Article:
Step 6: Battery Power for the MakeCode Arcade PCB

By default, the MakeCode Arcade PCB is powered through the microUSB port on the ItsyBitsy. USB power can be provided by a computer USB port, a wall wart, etc.

For a portable Arcade platform, the USB port can be powered using a USB power bank. Optionally, a clean solution for integrating LiPo battery power is the Adafruit LiIon/LiPoly Backpack shown in the photo. This backpack can be combined with a LiPo Battery and optionally an on/off button. Note from the photo that the LiPo Backpack can be neatly positioned on the backside of the arcade PCB. It helps to leave the relevant three pins of the ItsyBitsy if you plan to trim the other pins off after soldering.

Step 7: Atari Punk Console Badge

The Atari Punk Console is a popular circuit that utilizes two 555 timer ICs or a single 556 dual timer IC. The original circuit was published in a Radio Shack booklet in 1980. Its designer, Forrest M. Mims III, called the circuit a "Stepped Tone Generator" in his booklet "Engineer's Mini-Notebook - 555 Circuits".

The circuit is often called the "Atari Punk Console" because its "low-fi" sounds resemble classic Atari console games from the 1980s, with a square wave output similar to the Atari 2600. Technically it is an astable square wave oscillator driving a monostable oscillator that creates a single (square) pulse.


  • Two coin cell clips go on the back of the board
  • All other components go on the front of the board
  • Tin all three pads for each clip to ensure good contact with the coin cell
  • A 1K resistor R2 is located just below the IC
  • The DIP switches control power to the oscillators and the LEDs separately
  • C1 and C2 are 0.1uF Caps
  • C3 is a 10uF Cap
  • For all three caps, mind the polarity marking on the board by placing the longer pin towards the + mark
  • For the clear, self-flashing LEDs the shorter pin goes in the hole near the flat edge of the board circle
  • There is a + mark on the PCB for the speaker
  • The IC (and its socket) should be oriented according to the half-circle marking on the board
  • Solder the IC socket without the chip in and then put the IC in the socket once cool
  • The 1Mohm potentiometers are marked "B105" on the bottom and the 5Kohm is marked "B502"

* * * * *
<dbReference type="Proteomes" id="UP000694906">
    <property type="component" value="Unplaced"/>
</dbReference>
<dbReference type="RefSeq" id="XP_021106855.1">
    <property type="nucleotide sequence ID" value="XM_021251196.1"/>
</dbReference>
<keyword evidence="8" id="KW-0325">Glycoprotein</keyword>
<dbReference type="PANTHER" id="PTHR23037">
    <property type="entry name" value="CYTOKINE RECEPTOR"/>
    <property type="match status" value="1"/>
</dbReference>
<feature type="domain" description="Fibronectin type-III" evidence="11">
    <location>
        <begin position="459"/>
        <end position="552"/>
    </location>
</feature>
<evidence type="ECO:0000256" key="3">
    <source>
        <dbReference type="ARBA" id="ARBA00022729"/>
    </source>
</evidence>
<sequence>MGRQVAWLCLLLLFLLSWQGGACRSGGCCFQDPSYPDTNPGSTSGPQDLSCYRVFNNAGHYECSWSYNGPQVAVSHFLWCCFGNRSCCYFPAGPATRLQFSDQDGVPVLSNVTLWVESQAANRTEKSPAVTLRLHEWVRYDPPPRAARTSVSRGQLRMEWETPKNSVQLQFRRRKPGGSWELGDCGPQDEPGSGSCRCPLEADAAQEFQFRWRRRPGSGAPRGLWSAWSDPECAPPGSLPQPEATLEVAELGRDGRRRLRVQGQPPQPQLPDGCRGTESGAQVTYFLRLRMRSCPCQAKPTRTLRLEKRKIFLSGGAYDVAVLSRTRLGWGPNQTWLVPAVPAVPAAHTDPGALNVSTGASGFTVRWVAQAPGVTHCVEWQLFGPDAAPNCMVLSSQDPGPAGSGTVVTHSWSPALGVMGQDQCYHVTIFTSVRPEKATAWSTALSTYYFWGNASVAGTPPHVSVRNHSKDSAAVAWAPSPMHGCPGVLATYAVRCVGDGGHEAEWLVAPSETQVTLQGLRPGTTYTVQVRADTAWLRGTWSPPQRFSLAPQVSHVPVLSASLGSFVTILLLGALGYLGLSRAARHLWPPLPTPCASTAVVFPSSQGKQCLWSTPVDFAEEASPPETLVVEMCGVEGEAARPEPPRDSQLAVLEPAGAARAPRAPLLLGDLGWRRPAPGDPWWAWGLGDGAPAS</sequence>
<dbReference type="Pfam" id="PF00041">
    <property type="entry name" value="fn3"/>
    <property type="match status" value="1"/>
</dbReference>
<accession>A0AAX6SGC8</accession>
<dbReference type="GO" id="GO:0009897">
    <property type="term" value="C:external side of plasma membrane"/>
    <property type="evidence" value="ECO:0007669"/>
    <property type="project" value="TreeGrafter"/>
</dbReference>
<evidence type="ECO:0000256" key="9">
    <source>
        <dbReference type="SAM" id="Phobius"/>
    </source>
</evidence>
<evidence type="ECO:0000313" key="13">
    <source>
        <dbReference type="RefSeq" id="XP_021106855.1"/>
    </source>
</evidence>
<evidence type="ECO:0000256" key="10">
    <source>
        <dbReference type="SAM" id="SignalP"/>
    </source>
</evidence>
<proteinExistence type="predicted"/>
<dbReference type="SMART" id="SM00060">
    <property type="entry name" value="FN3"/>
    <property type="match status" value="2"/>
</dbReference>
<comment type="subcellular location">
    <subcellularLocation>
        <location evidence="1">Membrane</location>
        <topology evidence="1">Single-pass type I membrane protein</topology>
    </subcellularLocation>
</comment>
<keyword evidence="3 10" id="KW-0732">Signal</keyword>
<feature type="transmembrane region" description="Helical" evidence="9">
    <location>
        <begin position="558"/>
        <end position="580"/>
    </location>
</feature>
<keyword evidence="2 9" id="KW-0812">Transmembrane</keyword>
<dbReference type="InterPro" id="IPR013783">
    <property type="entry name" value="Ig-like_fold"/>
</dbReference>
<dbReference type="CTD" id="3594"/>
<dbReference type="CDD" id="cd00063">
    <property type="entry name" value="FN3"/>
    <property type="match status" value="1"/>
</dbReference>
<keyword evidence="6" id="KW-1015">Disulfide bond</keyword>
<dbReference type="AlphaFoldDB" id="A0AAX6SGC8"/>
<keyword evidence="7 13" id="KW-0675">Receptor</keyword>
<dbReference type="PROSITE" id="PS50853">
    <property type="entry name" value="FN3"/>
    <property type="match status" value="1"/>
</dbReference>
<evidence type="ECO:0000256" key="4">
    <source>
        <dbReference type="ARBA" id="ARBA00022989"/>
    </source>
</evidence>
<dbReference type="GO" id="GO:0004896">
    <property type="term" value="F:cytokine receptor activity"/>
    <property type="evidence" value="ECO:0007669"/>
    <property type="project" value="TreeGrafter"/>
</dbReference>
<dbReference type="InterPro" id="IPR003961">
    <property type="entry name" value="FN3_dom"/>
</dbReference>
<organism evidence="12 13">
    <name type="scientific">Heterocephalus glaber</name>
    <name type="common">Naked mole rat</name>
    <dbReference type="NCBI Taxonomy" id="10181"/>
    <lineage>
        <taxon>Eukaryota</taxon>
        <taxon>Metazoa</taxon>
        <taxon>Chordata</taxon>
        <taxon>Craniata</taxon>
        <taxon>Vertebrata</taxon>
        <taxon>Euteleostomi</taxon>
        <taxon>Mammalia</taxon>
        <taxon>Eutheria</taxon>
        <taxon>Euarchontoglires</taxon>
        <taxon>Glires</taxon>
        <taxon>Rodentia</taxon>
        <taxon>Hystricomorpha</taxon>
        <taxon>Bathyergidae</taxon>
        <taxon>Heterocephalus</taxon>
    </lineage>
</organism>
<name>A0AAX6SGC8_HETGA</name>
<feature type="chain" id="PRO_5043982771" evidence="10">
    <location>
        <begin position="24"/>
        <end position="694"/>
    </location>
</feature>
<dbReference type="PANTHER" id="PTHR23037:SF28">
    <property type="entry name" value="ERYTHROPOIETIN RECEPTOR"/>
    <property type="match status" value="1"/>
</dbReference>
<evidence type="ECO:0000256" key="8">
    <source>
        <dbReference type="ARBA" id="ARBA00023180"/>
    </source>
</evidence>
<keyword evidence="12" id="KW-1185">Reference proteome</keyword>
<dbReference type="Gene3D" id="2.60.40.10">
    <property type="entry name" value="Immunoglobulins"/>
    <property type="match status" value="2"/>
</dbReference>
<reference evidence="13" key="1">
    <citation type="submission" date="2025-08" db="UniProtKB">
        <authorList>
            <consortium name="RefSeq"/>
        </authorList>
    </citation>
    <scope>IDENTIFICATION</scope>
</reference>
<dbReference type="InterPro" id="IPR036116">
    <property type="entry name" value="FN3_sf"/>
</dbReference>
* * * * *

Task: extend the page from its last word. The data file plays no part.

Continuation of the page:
Wikipedia Atari Punk Console Page

Jameco Electronics Atari Punk Console Page

Step 8: Livin' the HackLife

We hope you have enjoyed this month's voyage into DIY electronics. Reach out and share your success in the comments below or on the HackerBoxes Facebook Group. Certainly let us know if you have any questions or need some help with anything.

Join the revolution. Live the HackLife. You can get a cool box of hackable electronics and computer tech projects delivered right to your mailbox each month. Just surf over to HackerBoxes.com and subscribe to the monthly HackerBox service.

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33 Discussions


14 days ago

I'm getting a white screen when I fire up the arcade. I've checked my connections and have the bootloader and everything so I decided to breadboard the itsy bitsy and TFT. It still comes up with a white screen. Here's how it's wired, can someone confirm the connection are correct? Otherwise I'll just order another TFT.

TFT to Itsy Bitsy.png
9 replies

Me too. I wired up a similar display I had laying around and that worked as expected (mirror image, small picture, all wrong but at least it was the D51 image and not white, lol). A new display arrives tomorrow from Amazon so we'll see what's what.


Reply 13 days ago

I'm getting a white screen too and the soldering is good, double checked it. Dragging a file to the boot drive after a while of calculating indicates the file is too large for the drive. The atari circuit was an easy one, I've got several of those old books and cookbooks.
*I can copy .py files to the M4 and it works, that tells me its a coding problem. the UF2 file will not execute nor copy for me.


Reply 7 hours ago

So for me, I tried it on a breadboard, and it worked fine though cables were jiggly. But it was fine. But very intermittent. The SPI signal is very sensitive. A slight jiggle or loss of connectivity and your screen display is gone. A reboot fixed it, but then it was still intermittent. I chalked it up to using jumpers. So I finally soldiered it to the PCB and I just get a white screen. I checked all the solider joints, and everything is fine. <scratching my head>


Reply 13 days ago

I got a white screen too. Then I connected the usb to my computer, copied the appropriate bootloader file into the device, double clicked the restart button, and whammo, it worked.


Reply 9 days ago

Really interesting. I'm having this same problem. Hopefully the same solution will work for me!


Reply 13 days ago

where did you download the file you needed to get the image on the screen. All im getting is a white screen. I put the M4 in to bootloader mode and downloaded the ( adafruit-circuitpython-itsybitsy_m4_express-3.1.2.uf2 ) and copied it to the ITSYM4Boot drive. Is there any help you can give to get me on my way thanks.